First Muslim Congressman Prepares to Take Seat in Congress

Rep.-elect Keith Ellison (D-MN) will be the first black lawmaker in Minnesota sent to Congress. He's also the first Muslim congressman in U.S. history. Host Farai Chideya talks with Ellison about his politics, his faith, and where the two meet.

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FARAI CHIDEYA, host:

From NPR News, this is NEWS & NOTES. I'm Farai Chideya.

Congress will have a big incoming freshman class this January but few of the recent winners had to overcome the same odds as Minnesota's Keith Ellison. He's the first black representative from Minnesota and the first Muslim congressman ever. Congressman-elect Keith Ellison is at NPR's Washington D.C. headquarters. Welcome.

Representative KEITH ELLISON (Democrat, Minnesota): Glad to be here, Farai.

CHIDEYA: Well, first off, congratulations. How does it feel to have won?

Representative ELLISON: Well, thank you. It feels great, you know, I mean, I come from a fantastic district of Minnesota and it's going to be a real honor to represent them.

CHIDEYA: Tell us a little bit about your district and your voters.

Representative ELLISON: Well, we have a very engaged active group of folks in Minnesota. We have a long tradition of sending people to Congress and to the Senate who really help lead the nation. Hubert Humphrey, as an example, but also Walter Mondale, Eugene McCarthy and, of course, the late Paul Wellstone.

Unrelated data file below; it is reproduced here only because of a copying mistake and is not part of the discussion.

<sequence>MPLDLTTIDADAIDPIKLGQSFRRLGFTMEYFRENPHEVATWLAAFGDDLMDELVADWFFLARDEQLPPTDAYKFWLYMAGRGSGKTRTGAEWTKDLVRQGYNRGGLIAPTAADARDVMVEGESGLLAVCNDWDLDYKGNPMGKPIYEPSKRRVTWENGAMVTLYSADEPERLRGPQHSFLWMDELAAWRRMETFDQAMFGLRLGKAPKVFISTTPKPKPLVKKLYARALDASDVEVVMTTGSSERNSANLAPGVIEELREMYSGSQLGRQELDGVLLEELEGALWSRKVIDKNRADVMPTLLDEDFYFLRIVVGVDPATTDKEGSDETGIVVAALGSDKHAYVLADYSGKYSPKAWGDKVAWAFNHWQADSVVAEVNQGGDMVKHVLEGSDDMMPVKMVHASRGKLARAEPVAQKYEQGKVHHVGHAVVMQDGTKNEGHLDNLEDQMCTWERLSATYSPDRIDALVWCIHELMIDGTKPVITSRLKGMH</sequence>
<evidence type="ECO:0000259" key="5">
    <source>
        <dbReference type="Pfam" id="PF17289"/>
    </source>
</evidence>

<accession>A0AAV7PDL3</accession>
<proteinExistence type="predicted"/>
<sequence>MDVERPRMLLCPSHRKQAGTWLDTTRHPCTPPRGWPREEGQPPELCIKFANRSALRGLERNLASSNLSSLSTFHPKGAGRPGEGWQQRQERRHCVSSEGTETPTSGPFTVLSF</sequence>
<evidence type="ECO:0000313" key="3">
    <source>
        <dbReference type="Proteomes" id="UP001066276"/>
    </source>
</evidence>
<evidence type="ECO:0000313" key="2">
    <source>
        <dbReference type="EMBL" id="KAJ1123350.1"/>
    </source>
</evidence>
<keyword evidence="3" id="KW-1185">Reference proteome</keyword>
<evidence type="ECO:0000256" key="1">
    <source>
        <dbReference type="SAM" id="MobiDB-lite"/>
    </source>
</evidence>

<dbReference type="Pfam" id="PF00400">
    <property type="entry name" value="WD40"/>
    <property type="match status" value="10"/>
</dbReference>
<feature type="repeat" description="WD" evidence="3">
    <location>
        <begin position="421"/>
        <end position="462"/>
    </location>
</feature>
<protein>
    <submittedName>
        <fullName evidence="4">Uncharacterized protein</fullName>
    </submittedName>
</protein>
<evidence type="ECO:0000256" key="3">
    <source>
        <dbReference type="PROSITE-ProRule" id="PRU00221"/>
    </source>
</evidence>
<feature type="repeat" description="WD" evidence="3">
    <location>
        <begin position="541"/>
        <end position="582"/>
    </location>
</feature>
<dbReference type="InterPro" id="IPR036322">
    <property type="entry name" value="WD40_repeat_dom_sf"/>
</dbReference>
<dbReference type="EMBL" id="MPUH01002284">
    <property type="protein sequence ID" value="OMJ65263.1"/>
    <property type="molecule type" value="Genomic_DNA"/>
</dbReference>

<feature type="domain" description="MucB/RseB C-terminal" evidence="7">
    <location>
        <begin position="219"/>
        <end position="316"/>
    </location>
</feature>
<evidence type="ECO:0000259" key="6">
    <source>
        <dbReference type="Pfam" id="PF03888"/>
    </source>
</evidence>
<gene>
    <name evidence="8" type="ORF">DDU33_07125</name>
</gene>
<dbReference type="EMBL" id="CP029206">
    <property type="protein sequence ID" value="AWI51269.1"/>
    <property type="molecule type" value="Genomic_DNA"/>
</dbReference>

I can tell you that somewhere out on the prairies of Minnesota, people got the idea that people of this country are sovereign, and that the people should lead the nation, and the public good should be first and foremost, not the private gain of a few.

And where they actually found that idea might be found in the native tribes that were there; could be found in the liberal ideals that come from Scandinavia, were many Minnesotans come from; or could be from our strong labor tradition, of course, Minnesota has a wonderful history of organized labor.

And but, you know, we do have an enlighten population in Minnesota; however, we got it - that's what we have now.

CHIDEYA: So you're originally from Motown and I understand that you converted to Islam in college. Why did you convert and what does that religion mean to you?

Representative ELLISON: Whoever knows exactly why a person chooses to follow a different spiritual path, I'm not sure I could tell you that. But what I can tell you is that I'm strongly attracted by the social justice, egalitarian ideas in Islam. But you know - it only - again, you know, a person's faith is like a marriage, you start out, seeing if it's going to work out - overtime, it just grows and deepens and becomes part of who you are.

CHIDEYA: Part of your history also is environmental activism, environmental justice.

Representative ELLISON: Yup.

CHIDEYA: Tell me what, exactly, your history is with that? How did you get involved and what were some of the things that you've done that you're proud of?

Representative ELLISON: Well, you know, just walking around my district, I found that there was just a large number of kids who had inhalers and they were relying on these inhalers to get through the day. And as I talked to teachers and people who spend a lot of time with young people, you know, I found that we really had what I would describe as an epidemic of asthma.